1. Senior citizens and poor children—especially those already afflicted with malaria, malnutrition, and diarrhoea—tend to be most vulnerable to heat-related illnesses.
  1. Drought and chronic water shortages harm rural areas and 150 million city dwellers. If localities don’t adjust quickly, that number could be nearly a billion by 2050.
  1. Rising sea levels can threaten freshwater supplies for people living in low-lying areas. More severe storms can cause city sewage systems to overflow.

Source: https://www.nationalgeographic.com/climate-change/how-to-live-with-it/health.html

Now that you’ve learned something about the harsh reality of climate change, it’s only morally right for you to ask yourself as to what you are going to do about mitigating this impending disaster. Certainly not by escaping into your Fortnite or League of Legends.

Reality 2: Extreme economic inequality

So, you can afford to access your favourite video games all this while, perhaps playing them in the privacy of your comfortable homes.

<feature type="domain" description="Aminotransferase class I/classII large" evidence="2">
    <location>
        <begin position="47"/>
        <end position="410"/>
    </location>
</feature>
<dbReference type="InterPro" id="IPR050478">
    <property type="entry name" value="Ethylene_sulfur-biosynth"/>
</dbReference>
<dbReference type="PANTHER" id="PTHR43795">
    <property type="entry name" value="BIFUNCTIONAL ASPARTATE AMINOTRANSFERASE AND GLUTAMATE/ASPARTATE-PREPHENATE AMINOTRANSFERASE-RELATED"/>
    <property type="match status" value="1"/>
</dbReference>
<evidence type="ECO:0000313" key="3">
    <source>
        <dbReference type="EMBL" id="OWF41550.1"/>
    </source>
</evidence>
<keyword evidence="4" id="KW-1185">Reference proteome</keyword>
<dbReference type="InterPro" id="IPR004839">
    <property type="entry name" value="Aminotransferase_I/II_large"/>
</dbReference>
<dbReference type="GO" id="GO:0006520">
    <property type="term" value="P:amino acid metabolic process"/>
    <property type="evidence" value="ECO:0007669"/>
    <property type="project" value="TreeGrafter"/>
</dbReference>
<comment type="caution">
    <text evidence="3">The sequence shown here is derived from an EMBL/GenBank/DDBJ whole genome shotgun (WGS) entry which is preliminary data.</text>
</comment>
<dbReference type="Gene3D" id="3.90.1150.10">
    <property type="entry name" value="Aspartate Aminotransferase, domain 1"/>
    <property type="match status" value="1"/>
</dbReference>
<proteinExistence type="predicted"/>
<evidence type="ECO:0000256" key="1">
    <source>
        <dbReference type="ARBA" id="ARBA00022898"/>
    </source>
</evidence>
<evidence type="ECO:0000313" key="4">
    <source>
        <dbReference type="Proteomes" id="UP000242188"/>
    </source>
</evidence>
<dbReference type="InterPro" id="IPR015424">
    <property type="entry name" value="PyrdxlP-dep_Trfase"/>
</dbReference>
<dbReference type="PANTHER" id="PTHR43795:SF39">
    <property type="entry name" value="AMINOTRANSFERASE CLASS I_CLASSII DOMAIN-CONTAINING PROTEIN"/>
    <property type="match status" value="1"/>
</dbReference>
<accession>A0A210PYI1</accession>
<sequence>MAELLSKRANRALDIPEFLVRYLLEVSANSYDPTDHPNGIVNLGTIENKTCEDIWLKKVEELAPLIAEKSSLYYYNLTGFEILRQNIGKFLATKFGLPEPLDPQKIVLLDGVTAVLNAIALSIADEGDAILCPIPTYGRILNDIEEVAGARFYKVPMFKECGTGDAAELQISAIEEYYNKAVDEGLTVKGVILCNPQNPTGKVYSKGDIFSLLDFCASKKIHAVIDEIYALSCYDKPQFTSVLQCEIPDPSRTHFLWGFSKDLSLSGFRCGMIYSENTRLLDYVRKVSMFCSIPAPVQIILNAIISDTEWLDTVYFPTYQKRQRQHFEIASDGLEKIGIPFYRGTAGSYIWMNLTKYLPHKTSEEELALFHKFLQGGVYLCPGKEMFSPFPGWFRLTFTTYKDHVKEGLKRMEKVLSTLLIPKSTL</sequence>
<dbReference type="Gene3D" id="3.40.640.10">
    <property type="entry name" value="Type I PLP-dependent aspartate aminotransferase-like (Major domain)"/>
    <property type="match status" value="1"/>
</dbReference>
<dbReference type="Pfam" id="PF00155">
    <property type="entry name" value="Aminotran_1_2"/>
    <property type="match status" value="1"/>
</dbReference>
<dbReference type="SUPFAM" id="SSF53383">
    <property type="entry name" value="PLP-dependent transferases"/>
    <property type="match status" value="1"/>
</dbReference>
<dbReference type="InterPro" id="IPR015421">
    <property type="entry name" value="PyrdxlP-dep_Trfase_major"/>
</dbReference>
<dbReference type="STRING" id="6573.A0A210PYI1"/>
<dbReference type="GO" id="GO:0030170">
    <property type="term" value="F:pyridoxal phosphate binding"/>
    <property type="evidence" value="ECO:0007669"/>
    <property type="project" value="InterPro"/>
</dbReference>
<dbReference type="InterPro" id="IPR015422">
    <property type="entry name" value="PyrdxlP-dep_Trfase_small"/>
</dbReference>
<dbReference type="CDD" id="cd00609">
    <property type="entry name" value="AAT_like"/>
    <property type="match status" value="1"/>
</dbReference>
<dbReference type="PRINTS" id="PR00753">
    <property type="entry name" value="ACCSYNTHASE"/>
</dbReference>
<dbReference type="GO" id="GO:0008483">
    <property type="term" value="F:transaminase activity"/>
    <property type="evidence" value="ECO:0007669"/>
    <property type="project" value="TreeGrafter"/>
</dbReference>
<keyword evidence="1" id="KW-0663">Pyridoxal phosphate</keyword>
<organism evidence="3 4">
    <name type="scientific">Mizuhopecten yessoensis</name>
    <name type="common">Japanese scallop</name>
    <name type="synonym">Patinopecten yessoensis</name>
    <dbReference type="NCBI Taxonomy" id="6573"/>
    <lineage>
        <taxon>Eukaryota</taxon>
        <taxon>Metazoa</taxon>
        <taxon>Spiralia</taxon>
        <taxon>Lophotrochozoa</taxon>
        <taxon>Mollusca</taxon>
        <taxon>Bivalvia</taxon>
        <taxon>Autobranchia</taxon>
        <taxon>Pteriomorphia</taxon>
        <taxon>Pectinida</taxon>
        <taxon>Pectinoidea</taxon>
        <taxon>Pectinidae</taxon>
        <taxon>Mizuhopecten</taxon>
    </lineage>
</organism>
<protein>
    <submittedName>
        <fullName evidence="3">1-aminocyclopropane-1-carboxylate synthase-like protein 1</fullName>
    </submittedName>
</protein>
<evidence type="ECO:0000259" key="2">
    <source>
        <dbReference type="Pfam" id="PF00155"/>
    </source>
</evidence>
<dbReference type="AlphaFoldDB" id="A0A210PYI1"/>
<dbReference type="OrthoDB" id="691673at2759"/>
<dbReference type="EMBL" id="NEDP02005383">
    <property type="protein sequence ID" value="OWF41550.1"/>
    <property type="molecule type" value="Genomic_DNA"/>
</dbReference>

Hang on, do you know that so many millions other young people live in utter poverty where there is not even a proper place you can call home with all the electricity supply and digital communication facilities that you have?

Oxfam’s report, ‘An economy for the 99 percent’, shows that the gap between rich and poor is far greater than had been feared. It details how big business and the super-rich are fuelling the inequality crisis by dodging taxes, driving down wages and using their power to influence politics. It calls for a fundamental change in the way we manage our economies so that they work for all people, and not just a fortunate few. 

New and better data on the distribution of global wealth – particularly in India and China – indicates that the poorest half of the world has less wealth than had been previously thought.  

Measuring Global Inequality | Portside

Source:https://portside.org/2016-11-06/measuring-global-inequality  

2017: 8 Billionaires Own as Much as 3.6 Billion People

Source: https://howmuch.net/articles/the-worlds-wealth-inequality

Okay. So, now that you are no more an illiterate in grotesque wealth inequality in the world today, what will be your next course of action?

What? Back to Fortnite and League of Legends?